Reasons for high levels of gun violence in the U.S.

Hal Thompson

hthompson09@ole.augie.edu

The Beatles once sang that happiness was a warm gun. And while these lyrics were clearly sarcastic, I think if most Americans were to listen to this song today, they would think no truer words were ever spoken.

In a nation claimed to be the proverbial “City on a Hill” by many of our leaders, death and destruction are endemic. Yet these blights upon our otherwise clean and Christian society seem to stem from one, particular source—guns.

Now, it isn’t news to most of us that guns kill people; what’s striking is America’s place among other nations in regards to its guns. Most notable is the relation to the number of gun-related deaths in America versus anywhere else in the world. According to GunPolicy.org, America saw nearly 10,000 gun homicides in 2009, which was down from previous years.

This statistic may not appear, but when compared to other first-world countries, the difference is staggering. There are fewer than 1,000 gun homicides in nations such as England, Germany, Japan, etc. To put it in simple math terms: America is killing ten times more people than most other countries. And these aren’t even “the terrorists”; they’re just normal men and women who were more than likely in the wrong place at the wrong time.

But with a number nearing 10,000, there must be a reason, a catalyst that begets the amount of violence needed to reach such an alarming statistic. There’s the fact of availability: essentially anyone in America can lawfully acquire a firearm.

However, availability doesn’t denote aggression, nor even motivation—both of which would (logically) be required to come up with a number as large as 10,000.

Directly contrasting this idea, though, is the notion that humans are simply inherently violent creatures with the intelligence to manufacture our violent tendencies on a massive scale.

Our collective history of violence began as territorial disputes solved by banishing or killing the alpha male member of one group. Yet modern violence in relation to gun homicides is hardly comparable to those prehistoric forest skirmishes.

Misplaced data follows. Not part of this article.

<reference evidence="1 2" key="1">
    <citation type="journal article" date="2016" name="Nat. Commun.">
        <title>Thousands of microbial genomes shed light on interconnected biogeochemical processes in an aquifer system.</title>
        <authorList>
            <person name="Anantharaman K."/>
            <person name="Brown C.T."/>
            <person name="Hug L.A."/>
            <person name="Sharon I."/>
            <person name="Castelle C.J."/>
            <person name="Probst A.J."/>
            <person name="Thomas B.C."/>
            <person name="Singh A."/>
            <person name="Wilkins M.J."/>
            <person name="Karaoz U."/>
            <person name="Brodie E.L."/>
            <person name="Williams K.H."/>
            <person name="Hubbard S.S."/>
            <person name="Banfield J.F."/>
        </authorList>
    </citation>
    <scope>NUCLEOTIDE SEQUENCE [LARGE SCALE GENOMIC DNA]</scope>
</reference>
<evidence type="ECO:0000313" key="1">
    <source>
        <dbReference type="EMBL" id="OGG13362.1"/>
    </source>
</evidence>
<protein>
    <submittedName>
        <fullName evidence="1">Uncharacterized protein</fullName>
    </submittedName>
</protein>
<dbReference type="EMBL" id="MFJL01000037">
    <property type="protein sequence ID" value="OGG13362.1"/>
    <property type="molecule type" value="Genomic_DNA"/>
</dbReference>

The problem is, while there is no lack of aggression in this model, motivation is still absent. Early humans probably fought each other often, but even during a bad year casualties didn’t reach 10,000.

Guns aren’t scarce outside the U.S., and if you believe we all came from the same group of hairy man-apes, then every country in the world should be displaying this level of aggressive, often unjustified, violence.

The discrepancy still remains, though; even if either or both of the above explanations were true, the number of Americans being murdered by firearms is still incredibly high in comparison to anywhere else.

In his 2002 film Bowling for Columbine, Michael Moore uses the Columbine shootings as a starting point for a discussion on gun control and violence in America. For a film made a decade ago, Moore’s concern is still relevant as the recent massacre in Aurora reminded everyone.

After personally investigating supposed reasons for the Columbine shootings (from Marilyn Manson to bowling), Moore argues that the real murderer is 24/7 mass media—a corporate hydra which has systematically killed our trust in each other and the government. Moore seems to suggest, though he never says it explicitly, that gun violence would lessen if Americans weren’t pumped full of fear and anxiety by the media. He points to Canada where the population to gun ownership ratio is higher than the U.S. but the number of gun-related deaths is significantly lower.

The Canadian media doesn’t appear to stress violence in the same way as the U.S., which allows Canadians to maintain a level of comfort with each other few Americans possess (i.e. no one locks their doors in Toronto, Moore discovers).

Could the solution be that easy? If CNN, CBS, FOX and all the others just covered less violence and focused on positive stories, could we be convinced to stop pointing our guns at the neighbors? Yet such a solution carries with it a very un-American consequence: when Moore interviews an executive producer of COPS, he mentions that violence and car chases are what grab viewers’ attention, not compassion, not kindness. In other words, violence in the media means money, and money’s always a good thing in America.

There’s no question that we live in a violent and dangerous world, but how much of that violence stems from ourselves and not others? The nearly 10,000 dead in America from gun homicides represents only a fraction of the worldwide dead in any given year.

But if the self-proclaimed greatest country in the world can look at that number and recognize it only as a sacrifice to free market capitalism based on the constructs of a fear-mongering media and violent nature, then what hope does any other nation have? Maybe I should go out and buy a gun just in case I’m right.